Back in eighth grade, I was a pretentious little bitch. (Yes, this includes the era during which I began this blog.) One of the many things I was arrogant about was grammar. I had it in my mind that anyone who didn’t write with impeccable writing mechanics was inferior to me. It was terrible. In the last days of school, people wrote nice little goodbye messages on the whiteboard–and I went up and corrected the grammar mistakes. Yes, I actually erased people’s writing and wrote it back in with corrections. I remember spending my free periods taking up an entire whiteboard with “Grammar 101” lessons. In my free time. Yes. I constantly nagged people about their mechanics, especially online. The summer after eighth grade, though I was beginning to simmer down at that point, I wrote this:
“Okay, confession time. I used to be a horrible butcher of grammar. My realization didn’t happen until a few months ago, but I assure you–I’m never going back! One cannot call herself a writer and not know the difference between “your” and “you’re.”‘
You know what? You actually can. If you write, you’re a writer. It doesn’t matter if you mix up “your” and “you’re.” It doesn’t even matter if the actual content of your writing sucks. A writer is one who writes. Would you go up to an aspiring author who messed up with the possessive “your” and tell her that she’s a phony? Fucking no.
There is a time and a place to correct grammar. If someone has asked you to proofread their paper, you correct their grammar. If you have a friend who’s a grammar enthusiast, and you’re having a non-serious conversation, you might correct their grammar. But you know what? Most mistakes should honestly be ignored. We all make them. Everybody has stuff they have trouble with. For some (me), it’s math. For others, it’s proper mechanics. That doesn’t make them stupid. You’re not stupid for making a mistake, or for having trouble with a certain subject. It makes you a fucking human being.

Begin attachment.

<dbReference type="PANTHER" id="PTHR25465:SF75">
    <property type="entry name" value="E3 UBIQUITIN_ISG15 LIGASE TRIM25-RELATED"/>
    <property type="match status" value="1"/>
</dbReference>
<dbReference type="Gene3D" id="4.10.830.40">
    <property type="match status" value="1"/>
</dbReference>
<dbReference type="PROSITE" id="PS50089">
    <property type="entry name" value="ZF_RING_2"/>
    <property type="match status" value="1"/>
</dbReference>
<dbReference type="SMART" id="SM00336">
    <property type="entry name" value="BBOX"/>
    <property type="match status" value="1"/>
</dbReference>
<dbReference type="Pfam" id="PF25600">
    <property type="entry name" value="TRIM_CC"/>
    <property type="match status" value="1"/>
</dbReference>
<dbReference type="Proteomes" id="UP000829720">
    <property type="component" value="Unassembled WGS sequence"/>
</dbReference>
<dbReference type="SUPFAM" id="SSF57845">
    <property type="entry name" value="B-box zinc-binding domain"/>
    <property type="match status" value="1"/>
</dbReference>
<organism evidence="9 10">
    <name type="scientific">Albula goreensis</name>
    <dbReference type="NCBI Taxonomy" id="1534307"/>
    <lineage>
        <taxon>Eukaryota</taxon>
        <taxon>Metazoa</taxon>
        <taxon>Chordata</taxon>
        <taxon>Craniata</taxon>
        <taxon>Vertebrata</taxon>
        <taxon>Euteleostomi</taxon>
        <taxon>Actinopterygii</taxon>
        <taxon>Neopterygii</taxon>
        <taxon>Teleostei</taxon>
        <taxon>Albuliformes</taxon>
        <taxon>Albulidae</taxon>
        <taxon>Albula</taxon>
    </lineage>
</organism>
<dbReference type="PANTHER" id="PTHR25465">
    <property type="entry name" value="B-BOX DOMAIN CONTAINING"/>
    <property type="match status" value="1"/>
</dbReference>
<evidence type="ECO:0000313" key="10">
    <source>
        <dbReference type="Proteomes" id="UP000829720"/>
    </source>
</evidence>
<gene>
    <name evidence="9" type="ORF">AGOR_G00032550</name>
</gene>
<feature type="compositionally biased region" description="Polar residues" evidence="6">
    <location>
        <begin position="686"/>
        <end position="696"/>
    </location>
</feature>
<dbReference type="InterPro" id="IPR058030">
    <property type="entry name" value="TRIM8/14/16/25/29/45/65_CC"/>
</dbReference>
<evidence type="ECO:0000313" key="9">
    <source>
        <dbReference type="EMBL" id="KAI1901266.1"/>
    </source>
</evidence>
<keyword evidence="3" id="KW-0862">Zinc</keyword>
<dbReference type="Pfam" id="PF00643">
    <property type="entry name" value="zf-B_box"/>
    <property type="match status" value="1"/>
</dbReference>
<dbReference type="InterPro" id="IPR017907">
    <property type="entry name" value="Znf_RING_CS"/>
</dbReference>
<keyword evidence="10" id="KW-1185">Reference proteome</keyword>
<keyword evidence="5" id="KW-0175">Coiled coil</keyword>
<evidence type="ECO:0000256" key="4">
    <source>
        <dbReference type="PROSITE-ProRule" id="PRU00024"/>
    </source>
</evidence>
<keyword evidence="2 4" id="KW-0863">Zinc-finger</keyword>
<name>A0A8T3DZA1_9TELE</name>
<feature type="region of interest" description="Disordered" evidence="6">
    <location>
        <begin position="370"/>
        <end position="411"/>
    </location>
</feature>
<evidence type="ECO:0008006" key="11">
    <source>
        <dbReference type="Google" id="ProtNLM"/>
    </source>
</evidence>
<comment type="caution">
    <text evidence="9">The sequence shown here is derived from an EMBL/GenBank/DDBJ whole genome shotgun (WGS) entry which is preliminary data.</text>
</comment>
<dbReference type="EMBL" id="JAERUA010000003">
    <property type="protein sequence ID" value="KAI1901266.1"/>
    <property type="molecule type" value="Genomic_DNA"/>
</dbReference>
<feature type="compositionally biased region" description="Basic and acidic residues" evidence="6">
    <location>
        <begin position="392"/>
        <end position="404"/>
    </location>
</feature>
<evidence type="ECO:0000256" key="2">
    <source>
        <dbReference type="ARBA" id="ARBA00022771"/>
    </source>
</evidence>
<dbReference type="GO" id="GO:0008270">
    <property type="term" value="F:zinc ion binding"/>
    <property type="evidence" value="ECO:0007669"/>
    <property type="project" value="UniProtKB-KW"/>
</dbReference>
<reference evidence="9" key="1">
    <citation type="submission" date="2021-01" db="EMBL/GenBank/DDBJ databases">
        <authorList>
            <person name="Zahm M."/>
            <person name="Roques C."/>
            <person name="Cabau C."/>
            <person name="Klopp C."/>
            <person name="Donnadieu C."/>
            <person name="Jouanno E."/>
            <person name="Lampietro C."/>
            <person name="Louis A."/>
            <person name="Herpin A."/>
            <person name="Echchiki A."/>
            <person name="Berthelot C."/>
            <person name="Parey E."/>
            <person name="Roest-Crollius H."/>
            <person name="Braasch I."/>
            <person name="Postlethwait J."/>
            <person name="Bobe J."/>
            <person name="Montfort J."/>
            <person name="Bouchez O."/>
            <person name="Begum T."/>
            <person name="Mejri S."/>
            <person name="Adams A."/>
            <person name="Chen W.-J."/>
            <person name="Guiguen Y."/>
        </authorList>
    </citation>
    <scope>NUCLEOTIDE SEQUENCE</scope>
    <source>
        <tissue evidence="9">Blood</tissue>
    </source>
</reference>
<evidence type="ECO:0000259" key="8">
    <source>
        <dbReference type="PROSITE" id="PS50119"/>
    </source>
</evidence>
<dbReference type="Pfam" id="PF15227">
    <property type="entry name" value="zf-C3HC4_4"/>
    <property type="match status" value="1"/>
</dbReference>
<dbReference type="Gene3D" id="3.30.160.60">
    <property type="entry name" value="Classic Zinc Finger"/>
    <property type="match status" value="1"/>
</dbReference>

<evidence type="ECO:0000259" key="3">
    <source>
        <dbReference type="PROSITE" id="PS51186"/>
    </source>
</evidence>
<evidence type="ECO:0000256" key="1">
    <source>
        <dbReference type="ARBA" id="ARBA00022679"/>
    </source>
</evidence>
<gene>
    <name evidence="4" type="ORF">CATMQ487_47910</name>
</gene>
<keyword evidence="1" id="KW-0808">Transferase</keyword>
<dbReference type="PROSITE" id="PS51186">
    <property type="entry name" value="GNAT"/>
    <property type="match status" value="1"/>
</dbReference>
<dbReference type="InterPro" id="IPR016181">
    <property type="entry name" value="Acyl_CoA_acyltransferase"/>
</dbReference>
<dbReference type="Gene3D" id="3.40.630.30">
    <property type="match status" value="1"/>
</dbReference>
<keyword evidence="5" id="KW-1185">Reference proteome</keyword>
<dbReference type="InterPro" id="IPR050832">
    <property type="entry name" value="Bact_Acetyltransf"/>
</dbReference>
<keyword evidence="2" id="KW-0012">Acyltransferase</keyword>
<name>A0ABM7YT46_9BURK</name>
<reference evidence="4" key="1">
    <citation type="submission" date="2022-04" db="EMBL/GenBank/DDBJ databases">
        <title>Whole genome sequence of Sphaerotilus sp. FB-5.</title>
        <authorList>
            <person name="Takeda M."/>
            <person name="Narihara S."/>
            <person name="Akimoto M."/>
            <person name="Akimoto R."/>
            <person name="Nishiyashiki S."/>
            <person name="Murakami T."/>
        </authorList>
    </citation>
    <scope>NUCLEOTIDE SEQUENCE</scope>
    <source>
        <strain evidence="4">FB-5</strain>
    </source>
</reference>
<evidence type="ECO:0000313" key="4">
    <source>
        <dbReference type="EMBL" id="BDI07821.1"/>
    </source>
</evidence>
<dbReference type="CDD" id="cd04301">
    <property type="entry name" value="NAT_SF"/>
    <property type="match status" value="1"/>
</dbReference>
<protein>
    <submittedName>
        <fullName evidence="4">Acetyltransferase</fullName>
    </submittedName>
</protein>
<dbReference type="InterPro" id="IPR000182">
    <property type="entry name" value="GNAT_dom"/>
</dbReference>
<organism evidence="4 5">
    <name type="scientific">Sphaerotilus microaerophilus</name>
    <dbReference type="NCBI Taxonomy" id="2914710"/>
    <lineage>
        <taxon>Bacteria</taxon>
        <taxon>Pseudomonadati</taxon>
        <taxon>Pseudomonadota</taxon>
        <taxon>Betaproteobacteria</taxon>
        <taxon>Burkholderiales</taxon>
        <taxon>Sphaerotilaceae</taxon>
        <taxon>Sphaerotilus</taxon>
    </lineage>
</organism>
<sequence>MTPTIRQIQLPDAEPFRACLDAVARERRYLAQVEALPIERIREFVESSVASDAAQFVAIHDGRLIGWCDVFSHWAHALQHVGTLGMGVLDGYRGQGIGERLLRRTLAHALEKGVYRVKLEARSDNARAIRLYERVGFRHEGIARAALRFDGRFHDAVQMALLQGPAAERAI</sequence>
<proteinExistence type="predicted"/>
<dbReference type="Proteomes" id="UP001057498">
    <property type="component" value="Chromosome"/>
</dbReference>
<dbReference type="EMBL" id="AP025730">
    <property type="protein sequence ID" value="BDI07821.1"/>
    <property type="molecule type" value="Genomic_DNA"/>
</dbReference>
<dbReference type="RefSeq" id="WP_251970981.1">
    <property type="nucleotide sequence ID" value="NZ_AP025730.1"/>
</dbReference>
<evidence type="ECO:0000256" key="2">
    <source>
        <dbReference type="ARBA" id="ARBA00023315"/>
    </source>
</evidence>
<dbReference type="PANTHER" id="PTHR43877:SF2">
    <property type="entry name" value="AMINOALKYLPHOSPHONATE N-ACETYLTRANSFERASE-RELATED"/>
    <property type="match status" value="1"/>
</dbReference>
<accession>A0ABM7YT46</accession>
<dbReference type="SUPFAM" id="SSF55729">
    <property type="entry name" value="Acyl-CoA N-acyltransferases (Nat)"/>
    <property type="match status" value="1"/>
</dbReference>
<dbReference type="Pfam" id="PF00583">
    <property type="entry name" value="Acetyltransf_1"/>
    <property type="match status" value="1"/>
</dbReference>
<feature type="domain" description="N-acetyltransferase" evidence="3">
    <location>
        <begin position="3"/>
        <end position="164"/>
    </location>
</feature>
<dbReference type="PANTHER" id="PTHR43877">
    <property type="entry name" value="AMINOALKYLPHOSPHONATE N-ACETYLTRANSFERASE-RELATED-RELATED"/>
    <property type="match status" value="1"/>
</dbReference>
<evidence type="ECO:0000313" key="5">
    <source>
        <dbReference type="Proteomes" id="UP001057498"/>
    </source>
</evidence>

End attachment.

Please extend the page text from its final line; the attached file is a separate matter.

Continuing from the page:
If you enjoy grammar, this doesn’t mean you should just give up your interest. That’s not what I’m saying at all. I still enjoy it myself. Yeah, I’ll like those silly little posts on Grammarly, because they’re kind of up my alley. But it’s important to keep your enthusiasm to yourself unless you’re asked for it. You’re not helping anyone by adding “actually, it’s they’re instead of their” to someone’s Facebook status. And, I know this one is overused–but please, call Elsa, because you need to cool down and let it go.
If you want to continue being an arrogant asshole who goes around making people feel bad for their mistakes, then fine. I can’t force you to do anything. But I hope you know that by doing so, you’re just adding hurt and frustration to people’s lives for terribly petty reasons. And for someone who’s trying to go around solving everything, it should be humbling to know that you’re actually creating more problems.